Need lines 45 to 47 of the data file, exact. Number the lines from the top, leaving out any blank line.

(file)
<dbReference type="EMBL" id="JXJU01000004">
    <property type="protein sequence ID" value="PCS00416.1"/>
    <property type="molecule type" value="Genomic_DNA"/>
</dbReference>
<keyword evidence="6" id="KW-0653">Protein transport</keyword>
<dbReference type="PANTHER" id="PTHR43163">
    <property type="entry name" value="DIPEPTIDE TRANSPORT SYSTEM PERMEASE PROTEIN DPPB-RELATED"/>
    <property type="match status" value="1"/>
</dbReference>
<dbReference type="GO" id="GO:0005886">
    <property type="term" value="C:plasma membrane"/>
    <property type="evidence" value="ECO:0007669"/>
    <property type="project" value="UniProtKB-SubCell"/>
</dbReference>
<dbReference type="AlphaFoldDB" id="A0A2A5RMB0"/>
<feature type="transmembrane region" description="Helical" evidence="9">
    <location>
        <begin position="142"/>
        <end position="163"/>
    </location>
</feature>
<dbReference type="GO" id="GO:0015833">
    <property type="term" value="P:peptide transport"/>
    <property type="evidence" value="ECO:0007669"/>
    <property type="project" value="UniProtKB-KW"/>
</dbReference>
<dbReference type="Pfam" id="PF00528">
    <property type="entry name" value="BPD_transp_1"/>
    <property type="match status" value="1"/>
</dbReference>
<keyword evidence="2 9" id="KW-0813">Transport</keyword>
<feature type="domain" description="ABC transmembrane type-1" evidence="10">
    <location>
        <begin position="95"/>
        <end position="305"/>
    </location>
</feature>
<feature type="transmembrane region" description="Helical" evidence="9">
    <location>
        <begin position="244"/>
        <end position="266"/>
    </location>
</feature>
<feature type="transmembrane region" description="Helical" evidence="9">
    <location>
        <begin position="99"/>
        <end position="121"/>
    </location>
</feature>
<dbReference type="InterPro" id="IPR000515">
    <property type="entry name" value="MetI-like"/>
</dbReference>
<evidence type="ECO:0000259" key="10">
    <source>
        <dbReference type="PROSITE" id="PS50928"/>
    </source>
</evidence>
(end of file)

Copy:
    <location>
        <begin position="99"/>
        <end position="121"/>